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A marginal lending decision

Sia’s representative complained that Sia’s car loan was not affordable from the beginning. Sia applied for the loan in March 2021. The representative said that, although Sia had a job at the time, the lender failed to make sufficient allowance for her expenses given that she was supporting herself and her two children. Sia had difficulties in making her payments over several years and stopped making payments altogether in June 2023.

The lender believed that Sia’s difficulties in making loan payments occurred because of later events affecting her income.

The representative asked FSCL to investigate the complaint in August 2023. 


The representative said the lender’s calculation of Sia’s grocery expenses was significantly lower than the amount showing on her bank statements for the previous three months. The lender also failed to take into account three loans that Sia had not been paying, the costs of running a vehicle, and her cash withdrawals.

The lender said they were satisfied that, at the time of the loan application, the information they had about Sia’s income and expenses showed she could afford the loan. They believed that it was later events including a reduction in her hours of work, a three month standdown from her job, and then the loss of her job that meant she was no longer able to make payments. While the lender provided some hardship assistance to Sia over the years, after the loss of her employment it become clear she could not afford the loan. The lender suggested the best option was for Sia to surrender the car and discuss a repayment arrangement with them. 


As part of our process, we asked the lender for the information on which they based their lending decision. The lender provided Sia’s payslip for March 2021, Sia’s bank statements for the three months prior to the application, and their affordability assessment.

On the face of it, this information indicated that Sia could afford the weekly loan payments for the car. We noted the three loans that Sia had not been paying were not included on the information the lender had, and there was no evidence to show that Sia had disclosed the loans to the lender. 

In terms of the grocery spend, the lender did not provide a specific response to the representative’s view. We therefore considered benchmarks for these expenses, and concluded the lender’s allowance for groceries was low. Given this, we accepted the representative’s calculation for groceries.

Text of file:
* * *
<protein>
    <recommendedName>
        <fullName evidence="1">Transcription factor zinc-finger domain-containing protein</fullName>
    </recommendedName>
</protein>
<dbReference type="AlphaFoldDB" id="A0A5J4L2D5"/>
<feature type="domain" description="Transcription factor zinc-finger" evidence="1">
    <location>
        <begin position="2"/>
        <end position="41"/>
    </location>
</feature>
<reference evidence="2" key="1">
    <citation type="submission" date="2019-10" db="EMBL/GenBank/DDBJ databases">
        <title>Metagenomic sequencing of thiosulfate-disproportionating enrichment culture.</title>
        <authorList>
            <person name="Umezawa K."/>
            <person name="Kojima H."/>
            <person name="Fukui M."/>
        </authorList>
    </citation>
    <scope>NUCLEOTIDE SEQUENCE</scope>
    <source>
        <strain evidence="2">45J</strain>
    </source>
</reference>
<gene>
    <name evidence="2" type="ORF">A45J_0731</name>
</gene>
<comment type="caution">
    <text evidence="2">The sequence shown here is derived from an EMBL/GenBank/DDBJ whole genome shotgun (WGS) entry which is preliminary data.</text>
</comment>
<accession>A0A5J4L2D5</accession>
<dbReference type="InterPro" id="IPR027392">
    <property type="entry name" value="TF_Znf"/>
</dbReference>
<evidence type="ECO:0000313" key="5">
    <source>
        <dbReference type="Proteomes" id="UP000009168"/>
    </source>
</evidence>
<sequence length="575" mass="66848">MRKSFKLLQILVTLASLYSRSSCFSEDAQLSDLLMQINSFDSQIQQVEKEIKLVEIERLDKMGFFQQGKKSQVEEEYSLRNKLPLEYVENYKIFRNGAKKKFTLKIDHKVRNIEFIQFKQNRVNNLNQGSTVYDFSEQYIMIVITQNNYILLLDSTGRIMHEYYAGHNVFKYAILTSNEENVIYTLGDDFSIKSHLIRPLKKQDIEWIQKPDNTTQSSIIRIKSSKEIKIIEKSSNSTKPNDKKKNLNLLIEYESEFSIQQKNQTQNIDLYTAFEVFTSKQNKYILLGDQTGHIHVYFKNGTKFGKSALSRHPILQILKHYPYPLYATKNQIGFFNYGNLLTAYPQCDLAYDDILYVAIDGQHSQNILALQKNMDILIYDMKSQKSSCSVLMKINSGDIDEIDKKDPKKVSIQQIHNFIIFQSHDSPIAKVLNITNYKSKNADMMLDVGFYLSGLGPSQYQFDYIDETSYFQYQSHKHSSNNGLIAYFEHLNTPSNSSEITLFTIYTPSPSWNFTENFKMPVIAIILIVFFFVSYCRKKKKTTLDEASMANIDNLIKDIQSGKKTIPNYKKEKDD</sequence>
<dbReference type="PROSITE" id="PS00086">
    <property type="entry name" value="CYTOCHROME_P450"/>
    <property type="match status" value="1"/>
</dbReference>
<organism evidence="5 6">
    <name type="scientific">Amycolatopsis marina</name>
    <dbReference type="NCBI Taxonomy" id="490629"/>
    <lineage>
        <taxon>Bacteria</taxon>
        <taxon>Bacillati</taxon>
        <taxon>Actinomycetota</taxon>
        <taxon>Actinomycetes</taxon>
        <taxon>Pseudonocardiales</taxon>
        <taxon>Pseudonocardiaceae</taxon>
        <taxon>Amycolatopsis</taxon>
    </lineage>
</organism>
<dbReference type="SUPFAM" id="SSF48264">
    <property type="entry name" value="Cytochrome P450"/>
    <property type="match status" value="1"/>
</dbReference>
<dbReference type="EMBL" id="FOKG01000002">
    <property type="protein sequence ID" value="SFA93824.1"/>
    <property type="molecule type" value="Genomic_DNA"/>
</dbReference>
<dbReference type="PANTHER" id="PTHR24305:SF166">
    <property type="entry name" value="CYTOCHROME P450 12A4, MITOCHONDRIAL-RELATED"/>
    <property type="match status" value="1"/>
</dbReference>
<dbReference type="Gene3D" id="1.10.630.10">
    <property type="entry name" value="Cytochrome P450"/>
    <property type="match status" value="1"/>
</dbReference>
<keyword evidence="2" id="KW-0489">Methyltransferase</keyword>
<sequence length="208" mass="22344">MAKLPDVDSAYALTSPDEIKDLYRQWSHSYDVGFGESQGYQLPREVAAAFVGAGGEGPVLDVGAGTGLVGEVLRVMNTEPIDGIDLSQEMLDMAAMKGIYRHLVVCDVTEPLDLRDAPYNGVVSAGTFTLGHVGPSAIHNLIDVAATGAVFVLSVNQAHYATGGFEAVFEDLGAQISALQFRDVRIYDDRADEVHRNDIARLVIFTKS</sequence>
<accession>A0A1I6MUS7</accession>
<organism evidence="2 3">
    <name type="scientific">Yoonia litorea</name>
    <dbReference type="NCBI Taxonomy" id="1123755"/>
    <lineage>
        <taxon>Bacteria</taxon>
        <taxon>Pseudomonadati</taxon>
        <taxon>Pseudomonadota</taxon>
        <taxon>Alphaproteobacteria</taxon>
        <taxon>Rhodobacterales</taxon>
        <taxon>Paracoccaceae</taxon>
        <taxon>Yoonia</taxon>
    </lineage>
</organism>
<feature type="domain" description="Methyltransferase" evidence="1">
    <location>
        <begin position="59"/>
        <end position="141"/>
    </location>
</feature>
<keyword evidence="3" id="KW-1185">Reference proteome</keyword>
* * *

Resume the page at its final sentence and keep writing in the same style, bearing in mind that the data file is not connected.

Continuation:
After reviewing all the other expenses, we formed the view that the lender’s decision to approve the loan was marginal, in terms of loan affordability. After meeting her expenses and the loan payments, Sia was left with $60 per week for other expenditure. This was a very slender buffer to cover unexpected costs, and this was demonstrated when Sia very quickly fell into arrears when unforeseen events later occurred. However, we thought Sia had contributed to the situation by failing to disclose the other debts she was not paying.

This was a difficult case to assess. The lending decision was marginal due to the slender buffer for expenses. However, we also noted that Sia’s later loss of employment meant that the loan became unaffordable. 

Weighing all the factors, we felt that a fair outcome would be for Sia to surrender the car to the lender to sell because she could not afford the loan, and the sale proceeds would reduce the debt. The lender was then to refund half the interest, credit fees and default fees that had been paid to the loan account. The lender would not be able to charge any interest or fees on the remaining debt once the car had been surrendered and sold.

Following the sale, we said Sia and the lender should discuss a repayment arrangement for the remaining debt. We also urged the lender to consider whether there was any hardship relief they could provide to Sia given her current hardship situation. 


The lender accepted our preliminary decision on the complaint. However, Sia didn’t. She did not provide a formal response, but we understood from her representative that she wanted to retain the car. As Sia did not respond, we had to close our file.


For participants

In assessing affordability, the lender should satisfy themselves that the borrower has a weekly surplus after considering the borrower’s regular income and expenses in case the borrower has underestimated their expenses and to allow for additional expenses may cause hardship. Lenders should consider a reasonable buffer depending on the borrower’s circumstances.

For borrowers

It is important for borrowers to disclose all their existing loans even if they are not paying them at the time. Where payment is required by the existing lenders, the borrower may not be able to afford to pay all the loans, including any new loan,  and may then have  bear the consequences of failing to fully disclose their expenses.